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Ever since the first quarter of 2020, remote work trends and expectations have changed. The world has seen significant social, economic and cultural shifts on a number of levels, including in the workplace. When the global population was asked to work from home where possible, we inadvertently began the largest work from home experiment the world has ever seen.
As we emerge from the other side of the pandemic, one thing is clear: remote work is here to stay. Globally, the demand for remote and hybrid work continues to soar. It presents people with the opportunity to work in a way that makes them healthier and happier, striking a mindful balance on where and when they work, and how often they travel. According to a survey in 2021 by the Royal Society for Public Health, 45% of people found working from home was better for their health and wellbeing, compared to around one third (29%) who thought working from home was worse for their health and wellbeing.
McKinsey Global Institute has identified that up to 20% of the global workforce has the potential to be able to work remotely three to five days a week as effectively as they could if working from an office. If the take-up of remote work was to reach that level, that would mean three to four times as many people working from home than before the pandemic – which would have a huge impact on economies, infrastructure, transportation, and consumer spending, among other things.
But as more and more companies adopt a hybrid work model, we also can’t ignore that this shift is happening during a climate emergency. Working from home has an impact on how we travel, the waste we produce and the energy we consume. How might this shift be affecting the environment? We could assume – given our not-too-distant lockdown memories of silent streets in rush hour, and improved air quality – that remote work is fundamentally better for the environment. However, the true impact of such radical behavioural shifts still remains unclear.
It is difficult to compare the amount of plastic and cardboard waste produced working in an office versus working from home, as it hugely depends on a person’s individual habits. However, generally speaking, eating patterns at home are likely to be more stable than eating at the office or eating out. Remote workers are more likely to make coffee in their own cups and prepare their own lunch at home, and so may find themselves less reliant on single-use plastic and packaging.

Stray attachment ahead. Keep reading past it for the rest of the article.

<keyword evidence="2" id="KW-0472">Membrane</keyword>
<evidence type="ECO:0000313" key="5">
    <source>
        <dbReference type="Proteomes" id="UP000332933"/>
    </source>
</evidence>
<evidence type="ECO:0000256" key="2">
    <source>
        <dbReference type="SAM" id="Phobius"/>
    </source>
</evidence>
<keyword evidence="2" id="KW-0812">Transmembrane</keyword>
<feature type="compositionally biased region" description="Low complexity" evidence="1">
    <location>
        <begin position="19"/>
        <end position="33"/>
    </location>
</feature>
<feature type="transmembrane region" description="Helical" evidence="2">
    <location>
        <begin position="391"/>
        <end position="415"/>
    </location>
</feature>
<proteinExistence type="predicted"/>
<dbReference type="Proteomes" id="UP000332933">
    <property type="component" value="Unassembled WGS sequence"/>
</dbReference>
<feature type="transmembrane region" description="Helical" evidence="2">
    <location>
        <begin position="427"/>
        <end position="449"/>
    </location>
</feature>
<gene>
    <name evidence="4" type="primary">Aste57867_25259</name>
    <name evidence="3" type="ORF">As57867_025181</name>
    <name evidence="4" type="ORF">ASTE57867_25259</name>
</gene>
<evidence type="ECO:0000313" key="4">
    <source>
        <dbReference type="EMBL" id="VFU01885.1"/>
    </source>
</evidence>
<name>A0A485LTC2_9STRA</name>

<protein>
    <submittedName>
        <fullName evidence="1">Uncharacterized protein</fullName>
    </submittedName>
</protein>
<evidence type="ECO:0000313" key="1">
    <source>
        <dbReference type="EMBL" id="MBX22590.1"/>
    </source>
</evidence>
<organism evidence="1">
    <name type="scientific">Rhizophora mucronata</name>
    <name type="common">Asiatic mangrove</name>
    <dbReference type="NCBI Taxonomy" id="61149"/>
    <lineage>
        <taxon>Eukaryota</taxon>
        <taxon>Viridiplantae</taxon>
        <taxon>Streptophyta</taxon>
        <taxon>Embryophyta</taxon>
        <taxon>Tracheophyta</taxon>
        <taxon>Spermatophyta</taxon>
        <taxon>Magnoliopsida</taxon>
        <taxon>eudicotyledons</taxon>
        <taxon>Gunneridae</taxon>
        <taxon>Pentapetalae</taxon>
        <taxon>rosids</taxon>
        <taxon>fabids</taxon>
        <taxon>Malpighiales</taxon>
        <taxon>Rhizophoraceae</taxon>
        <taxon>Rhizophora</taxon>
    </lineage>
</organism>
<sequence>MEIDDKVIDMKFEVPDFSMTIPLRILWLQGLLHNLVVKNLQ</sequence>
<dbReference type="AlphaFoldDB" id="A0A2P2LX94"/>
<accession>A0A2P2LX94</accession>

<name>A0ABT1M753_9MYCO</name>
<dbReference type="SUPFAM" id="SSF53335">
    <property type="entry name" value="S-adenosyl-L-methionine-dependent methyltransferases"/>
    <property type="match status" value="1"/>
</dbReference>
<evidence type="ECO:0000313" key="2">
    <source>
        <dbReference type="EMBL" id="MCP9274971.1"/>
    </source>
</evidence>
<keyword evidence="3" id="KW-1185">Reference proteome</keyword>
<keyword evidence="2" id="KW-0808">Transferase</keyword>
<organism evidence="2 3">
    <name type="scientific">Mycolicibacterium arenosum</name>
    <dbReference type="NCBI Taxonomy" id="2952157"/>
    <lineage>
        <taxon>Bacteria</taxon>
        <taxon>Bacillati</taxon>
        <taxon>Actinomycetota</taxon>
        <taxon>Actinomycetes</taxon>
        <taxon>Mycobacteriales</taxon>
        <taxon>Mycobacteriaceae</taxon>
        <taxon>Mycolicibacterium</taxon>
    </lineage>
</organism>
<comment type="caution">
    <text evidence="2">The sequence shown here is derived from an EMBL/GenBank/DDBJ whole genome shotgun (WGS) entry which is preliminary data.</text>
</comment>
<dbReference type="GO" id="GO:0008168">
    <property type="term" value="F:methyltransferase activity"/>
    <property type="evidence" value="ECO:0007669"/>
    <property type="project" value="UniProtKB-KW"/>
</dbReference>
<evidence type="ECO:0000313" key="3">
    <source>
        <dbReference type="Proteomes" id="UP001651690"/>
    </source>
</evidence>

During the lockdown, household recycling and waste volume both increased significantly in the UK – along with past research, this suggests that individuals do tend to adopt more sustainable waste practices at home than they do at the office. However, while home working may have a positive environmental impact when it comes to waste management behaviours, it is still somewhat reliant on the local waste collection and recycling services that are available where you live.
There there is the matter of the daily commute – or lack thereof. In theory, it seems that removing millions of employees’ daily commutes would be a quick win – but the reality is not so straightforward.
People’s daily commutes were heavily impacted by successive COVID-19 lockdowns, and the world saw global CO2 emissions reduced by 17% in April 2020 (when compared to peak 2019 levels). But what seemed like a promising outlook soon dissipated – emissions now exceed pre-pandemic levels.
In a piece of research published in 2020, the International Energy Agency (IEA) found that for people who commute to work by car more than six kilometres (3.7 miles) one way, remote work will lead to a reduction in emissions – in spite of the extra energy consumption due to them staying at home. However, for particularly short car commutes or those done by public transport, working from home could increase your CO2 footprint, due to the extra residential energy consumption.